Three are 'too many' for water-carrying
Buddhist monks, in a way, have contributed to the development of the Chinese language by appearing in a number of its popular expressions.
Here are two examples.
One Chinese idiom says sange heshang meishuihe, or literally “three monks living together will have no water to drink.”
sān gè hé shang méi shuǐ hē
The original version of this saying is much longer: “Living alone, a monk will carry home two buckets of water with a shoulder pole; with two monks living together, they will carry home one bucket of water by each shouldering one end of a pole. When three monks live together, no one goes to fetch the water.” In a modern sense, when more people working together, it suggests that everybody will rely on others to do a job or will assume that someone else will be doing it.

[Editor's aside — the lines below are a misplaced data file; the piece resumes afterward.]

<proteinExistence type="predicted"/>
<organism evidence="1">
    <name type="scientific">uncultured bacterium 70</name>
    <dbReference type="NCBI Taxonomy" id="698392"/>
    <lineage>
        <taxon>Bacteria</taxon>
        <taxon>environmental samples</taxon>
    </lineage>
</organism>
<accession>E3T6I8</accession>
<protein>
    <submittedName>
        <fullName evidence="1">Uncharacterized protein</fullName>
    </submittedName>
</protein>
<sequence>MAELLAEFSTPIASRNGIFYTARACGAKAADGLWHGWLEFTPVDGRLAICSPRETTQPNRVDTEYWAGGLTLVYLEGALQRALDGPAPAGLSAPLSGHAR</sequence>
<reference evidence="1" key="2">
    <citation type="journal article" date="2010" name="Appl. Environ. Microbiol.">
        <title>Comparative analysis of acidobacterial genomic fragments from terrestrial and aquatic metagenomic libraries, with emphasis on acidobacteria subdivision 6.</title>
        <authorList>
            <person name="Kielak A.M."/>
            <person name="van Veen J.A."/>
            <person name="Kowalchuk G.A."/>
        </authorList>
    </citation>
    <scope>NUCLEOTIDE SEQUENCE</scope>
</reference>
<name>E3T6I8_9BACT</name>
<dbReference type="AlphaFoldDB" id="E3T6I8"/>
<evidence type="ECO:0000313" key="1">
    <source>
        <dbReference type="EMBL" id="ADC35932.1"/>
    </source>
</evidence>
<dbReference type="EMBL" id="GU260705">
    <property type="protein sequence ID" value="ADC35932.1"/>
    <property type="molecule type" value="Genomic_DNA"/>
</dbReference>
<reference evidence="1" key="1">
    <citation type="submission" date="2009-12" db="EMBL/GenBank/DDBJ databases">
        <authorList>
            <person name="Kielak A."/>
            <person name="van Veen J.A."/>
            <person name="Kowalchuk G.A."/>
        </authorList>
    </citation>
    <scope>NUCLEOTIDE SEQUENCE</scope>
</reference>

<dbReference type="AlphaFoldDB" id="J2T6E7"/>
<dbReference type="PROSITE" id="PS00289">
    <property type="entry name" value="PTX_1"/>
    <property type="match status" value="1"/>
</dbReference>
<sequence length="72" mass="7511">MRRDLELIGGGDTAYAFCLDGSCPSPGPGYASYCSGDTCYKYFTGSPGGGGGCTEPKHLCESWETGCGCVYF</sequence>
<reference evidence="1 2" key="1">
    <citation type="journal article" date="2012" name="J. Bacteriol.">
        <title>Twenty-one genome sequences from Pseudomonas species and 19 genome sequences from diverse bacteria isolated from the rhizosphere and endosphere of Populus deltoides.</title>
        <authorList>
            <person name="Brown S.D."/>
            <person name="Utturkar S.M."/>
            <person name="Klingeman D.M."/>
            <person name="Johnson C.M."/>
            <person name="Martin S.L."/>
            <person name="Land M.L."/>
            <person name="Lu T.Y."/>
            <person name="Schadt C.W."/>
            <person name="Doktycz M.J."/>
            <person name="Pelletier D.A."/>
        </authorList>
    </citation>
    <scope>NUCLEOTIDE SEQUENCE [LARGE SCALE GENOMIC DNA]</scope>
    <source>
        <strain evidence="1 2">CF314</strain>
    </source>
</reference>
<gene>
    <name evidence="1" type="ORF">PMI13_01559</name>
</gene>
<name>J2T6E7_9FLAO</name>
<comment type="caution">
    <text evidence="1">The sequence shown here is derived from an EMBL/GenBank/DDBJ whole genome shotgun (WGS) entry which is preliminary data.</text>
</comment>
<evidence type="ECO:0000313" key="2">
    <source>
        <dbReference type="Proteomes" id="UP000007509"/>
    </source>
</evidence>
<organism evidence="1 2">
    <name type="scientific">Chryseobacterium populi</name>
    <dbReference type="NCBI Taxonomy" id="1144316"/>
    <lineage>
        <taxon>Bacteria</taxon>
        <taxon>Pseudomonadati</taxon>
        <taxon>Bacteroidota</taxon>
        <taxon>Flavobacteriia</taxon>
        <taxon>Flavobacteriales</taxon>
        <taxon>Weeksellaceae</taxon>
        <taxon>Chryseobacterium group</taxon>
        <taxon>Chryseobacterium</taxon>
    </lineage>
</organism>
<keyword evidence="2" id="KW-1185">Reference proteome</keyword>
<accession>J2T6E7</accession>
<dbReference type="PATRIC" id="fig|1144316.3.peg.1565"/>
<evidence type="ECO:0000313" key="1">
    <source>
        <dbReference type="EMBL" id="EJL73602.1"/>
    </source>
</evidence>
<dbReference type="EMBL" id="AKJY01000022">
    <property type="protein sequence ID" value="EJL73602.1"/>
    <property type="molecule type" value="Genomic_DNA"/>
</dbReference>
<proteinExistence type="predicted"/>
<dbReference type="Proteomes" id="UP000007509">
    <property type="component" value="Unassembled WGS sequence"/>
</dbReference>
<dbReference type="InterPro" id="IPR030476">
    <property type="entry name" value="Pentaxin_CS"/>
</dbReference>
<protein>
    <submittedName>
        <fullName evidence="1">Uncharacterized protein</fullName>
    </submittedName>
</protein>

So, this Chinese idiom is same as the English saying, “Everybody’s business is nobody’s business.”
Another Chinese proverb involving monks is zuoyitian heshang zhuangyitianzhong, which translates directly as “being a monk for a day, he tolls the bell for a day.” This expression describes somebody who does the least expected of him and does not put himself out.
zuò yī tiān hé shang zhuàng yī tiān zhōng
This saying, which comes from the well-known, 16th century Chinese classic novel “Journey to the West,” sounds very similar to the present-day Chinese buzzword tangping (躺平), which literally means “lying down” and figuratively “slacking off” or “quiet quitting.”
It seems to share a similar meaning with the English saying, “Another day, another dollar.”